Medical Device Community Braces for Brexit

February 1, 2020

Categories: AAMI News, Government, Health Technology Management, HTM Professionals, Medical Device Manufacturers, Medical Device Manufacturing

With the United Kingdom (U.K.)’s exit from the European Union (E.U.) moving forward, the country is planning to enter an 11-month transition beginning on Jan. 31. During this time, the region will continue to follow E.U. laws until a trade agreement—which would include medical devices and in vitro medical devices (IVDs)—is drawn up or until a “no-deal” Brexit is called.

Even though the U.K. first announced its intention to leave the E.U. in 2016, medical device manufacturers and suppliers still do not have a clear picture of how this unprecedented change will affect their industry. With the U.K. exporting $2.6 billion and importing $4.3 billion in medical technologies to and from the E.U., the likely impact of Brexit is well worth considering.

European Regulatory Changes

Brexit is occurring in the same year as other large-scale regulatory changes within the E.U.—the transition from the Medical Devices Directive, the Active Implantable Medical Device Directive, and the In Vitro Diagnostic Medical Devices Directive to the European Medical Device Regulation (MDR) and In Vitro Diagnostic Medical Device Regulation (IVDR).

The change is expected to bring more detailed examination of technical documentation. Notified bodies are in the process of applying for reapproval under MDR, including those based in the U.K. that would find themselves outside of the E.U. without a deal.

“What some U.K. notified bodies have done to ensure continued service for U.K. manufacturers—or anyone using a U.K. notified body—is set up European entities outside of the U.K.,” said Paul Sim, regulatory affairs manager at BSI. “For example, BSI is now operating a notified body in the Netherlands, and other U.K.-based notified bodies may follow.”

Legislative Continuity and Trade Post-Brexit

The U.K.’s Medicines and Healthcare products Regulatory Agency (MHRA) published a guidance document to help stakeholders prepare for Brexit by explaining the planned legislation of medical devices.

Regardless of whether Brexit occurs with or without a deal, MHRA plans to follow U.K. MDR 2019, which will mirror key regulations in the E.U. version of MDR and IVDR when they take effect in May 2020 and May 2022, respectively.

However, the U.K. MDR 2019 places additional responsibilities on manufacturers to classify a device against new risk classification criteria and meet labeling, technical documentation, and quality management system requirements. Manufacturers will also see more requirements on postmarket surveillance.

Meanwhile, MHRA will likely continue to perform market surveillance of medical devices on the market and make decisions about the marketing and supply of devices.

Manufacturers who want to keep selling their devices in the U.K. after Brexit have a few factors to consider. If a device was approved by a U.K.-based notified body prior to Brexit, that approval will hold, but not indefinitely. Eventually, all medical devices and IVDs will need to be registered through the MHRA.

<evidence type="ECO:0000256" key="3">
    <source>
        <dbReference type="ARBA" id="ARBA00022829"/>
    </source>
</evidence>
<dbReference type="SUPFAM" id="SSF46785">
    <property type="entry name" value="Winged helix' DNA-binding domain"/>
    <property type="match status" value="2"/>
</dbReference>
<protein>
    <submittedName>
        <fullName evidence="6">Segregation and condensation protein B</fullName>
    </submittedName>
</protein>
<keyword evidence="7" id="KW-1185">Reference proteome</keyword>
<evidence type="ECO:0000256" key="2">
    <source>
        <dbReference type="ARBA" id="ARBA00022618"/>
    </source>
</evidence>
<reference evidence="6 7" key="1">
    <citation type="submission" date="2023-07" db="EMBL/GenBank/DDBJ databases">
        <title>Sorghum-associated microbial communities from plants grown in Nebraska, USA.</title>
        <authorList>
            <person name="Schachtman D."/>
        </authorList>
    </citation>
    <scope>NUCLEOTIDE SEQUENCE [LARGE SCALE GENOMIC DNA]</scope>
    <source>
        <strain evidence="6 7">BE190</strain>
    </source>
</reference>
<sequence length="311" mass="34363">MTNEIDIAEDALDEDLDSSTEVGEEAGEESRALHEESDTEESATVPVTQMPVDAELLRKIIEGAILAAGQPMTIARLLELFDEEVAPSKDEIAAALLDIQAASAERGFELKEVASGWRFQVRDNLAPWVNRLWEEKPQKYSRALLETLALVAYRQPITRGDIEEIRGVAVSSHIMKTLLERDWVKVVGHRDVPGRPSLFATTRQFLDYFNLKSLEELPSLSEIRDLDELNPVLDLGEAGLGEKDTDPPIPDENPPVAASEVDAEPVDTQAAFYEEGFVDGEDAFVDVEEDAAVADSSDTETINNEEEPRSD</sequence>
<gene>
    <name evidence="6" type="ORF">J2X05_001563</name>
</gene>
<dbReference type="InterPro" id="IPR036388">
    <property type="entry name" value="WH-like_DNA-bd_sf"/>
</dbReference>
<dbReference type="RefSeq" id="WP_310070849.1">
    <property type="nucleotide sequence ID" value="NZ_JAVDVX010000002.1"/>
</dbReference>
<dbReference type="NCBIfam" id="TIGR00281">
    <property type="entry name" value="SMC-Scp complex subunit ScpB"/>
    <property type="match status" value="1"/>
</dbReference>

Conversely, the E.U. will eventually cease to recognize conformity assessments conducted by U.K.-based notified bodies. In addition, U.K.-based notified bodies will no longer be able to issue or maintain CE Marks. This could exacerbate an already worrisome shortage of E.U. notified bodies, as nearly 45% of all CE-Marked medical devices received conformity through the U.K. notified body.

The MHRA has advised European manufacturers to designate a U.K. Responsible Person to ensure devices remain on the market in the event of a no-deal Brexit. The U.K. Responsible Person (which can actually be an individual or group) will act on behalf of the manufacturer to supply medical devices to the U.K. after a no-deal Brexit. These Responsible Persons will need to be named before the end of the MHRA registration grace periods, ranging from four months for Class III devices to 12 months for Class I or II devices.

However, according to Sim, there is still a lot that is up in the air—including how unique the post-Brexit legislation will be.

“Some patient groups want more U.K.-specific regulations with extra requirements for medical device manufacturers to improve public health,” Sim said. “However, if we end up with more U.K.-specific regulations, U.K. manufacturers will need to start making two product lines: one that meets the U.K. regulations and one with a CE Mark. This is clearly being discussed, but nothing has been decided yet. We’re still in the very early days.”

Notified Bodies and the CE Mark

The E.U. medical device market currently consists of 500,000 medical devices and IVDs—all required to have a CE Mark to be sold and purchased in E.U. member states. Manufacturers can self-certify low-risk Class 1 medical devices/Class A IVDs. For all others, manufacturers must submit the device to be reviewed by a notified body to establish that it complies with legislative requirements and earns its CE Mark.